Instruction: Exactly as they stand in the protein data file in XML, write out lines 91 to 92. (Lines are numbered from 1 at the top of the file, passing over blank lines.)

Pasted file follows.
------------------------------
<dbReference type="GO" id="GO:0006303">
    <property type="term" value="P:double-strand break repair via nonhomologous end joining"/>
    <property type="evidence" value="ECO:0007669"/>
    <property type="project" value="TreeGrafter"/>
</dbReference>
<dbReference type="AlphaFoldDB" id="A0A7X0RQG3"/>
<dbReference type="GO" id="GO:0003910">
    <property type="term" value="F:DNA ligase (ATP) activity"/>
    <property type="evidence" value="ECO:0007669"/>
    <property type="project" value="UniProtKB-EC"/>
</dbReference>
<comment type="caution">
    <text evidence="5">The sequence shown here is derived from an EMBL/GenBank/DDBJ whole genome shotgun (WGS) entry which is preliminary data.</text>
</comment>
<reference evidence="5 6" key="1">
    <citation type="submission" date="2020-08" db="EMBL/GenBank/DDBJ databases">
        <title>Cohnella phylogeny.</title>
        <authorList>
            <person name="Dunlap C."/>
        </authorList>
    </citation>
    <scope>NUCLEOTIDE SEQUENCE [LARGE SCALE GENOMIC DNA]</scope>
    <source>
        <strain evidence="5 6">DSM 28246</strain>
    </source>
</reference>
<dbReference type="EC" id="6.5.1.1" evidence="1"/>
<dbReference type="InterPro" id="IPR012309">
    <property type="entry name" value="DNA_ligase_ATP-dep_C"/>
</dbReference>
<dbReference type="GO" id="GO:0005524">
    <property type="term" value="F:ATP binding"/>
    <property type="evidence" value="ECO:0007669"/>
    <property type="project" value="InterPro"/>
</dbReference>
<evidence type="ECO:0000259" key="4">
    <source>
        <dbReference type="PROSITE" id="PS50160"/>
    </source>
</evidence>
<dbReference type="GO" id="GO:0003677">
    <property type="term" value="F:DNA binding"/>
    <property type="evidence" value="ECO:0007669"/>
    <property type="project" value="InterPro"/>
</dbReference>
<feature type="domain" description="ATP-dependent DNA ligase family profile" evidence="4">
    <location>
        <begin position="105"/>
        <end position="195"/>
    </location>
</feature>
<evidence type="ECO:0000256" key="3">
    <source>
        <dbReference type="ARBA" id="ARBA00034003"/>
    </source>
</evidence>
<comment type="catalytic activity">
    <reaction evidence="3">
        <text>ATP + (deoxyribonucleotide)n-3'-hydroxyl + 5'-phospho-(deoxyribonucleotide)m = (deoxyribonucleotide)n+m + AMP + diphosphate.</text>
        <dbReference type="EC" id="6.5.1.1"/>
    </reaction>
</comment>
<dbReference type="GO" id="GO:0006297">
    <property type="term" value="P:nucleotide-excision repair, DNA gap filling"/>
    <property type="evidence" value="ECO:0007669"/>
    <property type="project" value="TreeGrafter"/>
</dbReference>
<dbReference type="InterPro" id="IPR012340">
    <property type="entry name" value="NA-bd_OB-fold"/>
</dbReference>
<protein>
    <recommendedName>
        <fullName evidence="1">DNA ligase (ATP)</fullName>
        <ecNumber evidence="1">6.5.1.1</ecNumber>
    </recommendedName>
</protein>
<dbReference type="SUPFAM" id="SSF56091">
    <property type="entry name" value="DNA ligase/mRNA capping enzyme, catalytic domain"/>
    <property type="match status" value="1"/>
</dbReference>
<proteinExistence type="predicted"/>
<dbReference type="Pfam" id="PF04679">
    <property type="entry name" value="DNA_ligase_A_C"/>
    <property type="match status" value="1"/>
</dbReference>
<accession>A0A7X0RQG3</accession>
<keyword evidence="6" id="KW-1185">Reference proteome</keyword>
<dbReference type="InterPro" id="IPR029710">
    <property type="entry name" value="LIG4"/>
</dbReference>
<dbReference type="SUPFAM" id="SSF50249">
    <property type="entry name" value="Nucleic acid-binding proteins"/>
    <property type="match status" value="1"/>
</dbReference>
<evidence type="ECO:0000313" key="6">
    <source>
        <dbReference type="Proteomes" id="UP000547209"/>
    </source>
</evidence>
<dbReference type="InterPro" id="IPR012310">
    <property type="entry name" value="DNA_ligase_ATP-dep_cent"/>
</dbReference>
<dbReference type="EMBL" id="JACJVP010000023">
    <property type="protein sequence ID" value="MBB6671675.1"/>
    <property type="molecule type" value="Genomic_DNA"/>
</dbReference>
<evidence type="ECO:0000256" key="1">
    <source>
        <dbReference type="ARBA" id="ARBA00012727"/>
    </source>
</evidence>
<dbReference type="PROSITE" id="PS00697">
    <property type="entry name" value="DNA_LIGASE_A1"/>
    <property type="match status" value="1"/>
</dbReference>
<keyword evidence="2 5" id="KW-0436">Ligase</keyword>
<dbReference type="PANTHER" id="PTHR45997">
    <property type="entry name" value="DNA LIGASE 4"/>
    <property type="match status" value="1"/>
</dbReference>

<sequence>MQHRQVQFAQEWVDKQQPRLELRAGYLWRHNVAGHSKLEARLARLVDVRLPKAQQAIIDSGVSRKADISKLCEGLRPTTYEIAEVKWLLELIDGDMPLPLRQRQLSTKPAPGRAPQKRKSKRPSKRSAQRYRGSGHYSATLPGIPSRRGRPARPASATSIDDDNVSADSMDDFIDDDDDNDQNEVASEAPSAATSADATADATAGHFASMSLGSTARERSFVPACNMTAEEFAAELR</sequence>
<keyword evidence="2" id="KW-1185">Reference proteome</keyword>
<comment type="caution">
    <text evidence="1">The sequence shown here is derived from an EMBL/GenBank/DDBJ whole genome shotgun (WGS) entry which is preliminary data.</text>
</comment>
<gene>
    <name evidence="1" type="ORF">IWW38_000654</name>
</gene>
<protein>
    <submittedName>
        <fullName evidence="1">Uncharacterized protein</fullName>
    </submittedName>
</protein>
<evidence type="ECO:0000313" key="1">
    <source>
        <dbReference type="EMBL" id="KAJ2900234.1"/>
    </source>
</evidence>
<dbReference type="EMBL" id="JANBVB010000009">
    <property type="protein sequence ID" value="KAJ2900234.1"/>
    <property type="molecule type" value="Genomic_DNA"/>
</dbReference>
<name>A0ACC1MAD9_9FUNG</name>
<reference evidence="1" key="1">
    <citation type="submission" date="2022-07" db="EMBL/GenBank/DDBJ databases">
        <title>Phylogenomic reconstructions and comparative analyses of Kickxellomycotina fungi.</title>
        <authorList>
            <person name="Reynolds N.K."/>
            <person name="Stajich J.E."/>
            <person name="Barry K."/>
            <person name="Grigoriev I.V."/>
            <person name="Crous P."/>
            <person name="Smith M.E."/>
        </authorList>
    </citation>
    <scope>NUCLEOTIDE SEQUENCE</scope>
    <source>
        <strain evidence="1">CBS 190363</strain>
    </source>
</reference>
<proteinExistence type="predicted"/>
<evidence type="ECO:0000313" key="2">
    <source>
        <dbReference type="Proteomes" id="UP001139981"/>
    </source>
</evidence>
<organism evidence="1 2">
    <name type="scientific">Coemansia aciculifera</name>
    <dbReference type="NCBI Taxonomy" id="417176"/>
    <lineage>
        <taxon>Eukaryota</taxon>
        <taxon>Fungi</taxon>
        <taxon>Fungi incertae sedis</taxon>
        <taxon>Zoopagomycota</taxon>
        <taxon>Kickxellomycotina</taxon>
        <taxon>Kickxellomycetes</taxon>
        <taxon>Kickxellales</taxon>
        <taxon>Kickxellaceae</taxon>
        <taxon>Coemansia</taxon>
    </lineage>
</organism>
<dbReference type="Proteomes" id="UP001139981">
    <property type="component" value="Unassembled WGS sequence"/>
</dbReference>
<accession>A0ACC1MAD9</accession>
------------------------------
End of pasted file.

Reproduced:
<dbReference type="SUPFAM" id="SSF50249">
    <property type="entry name" value="Nucleic acid-binding proteins"/>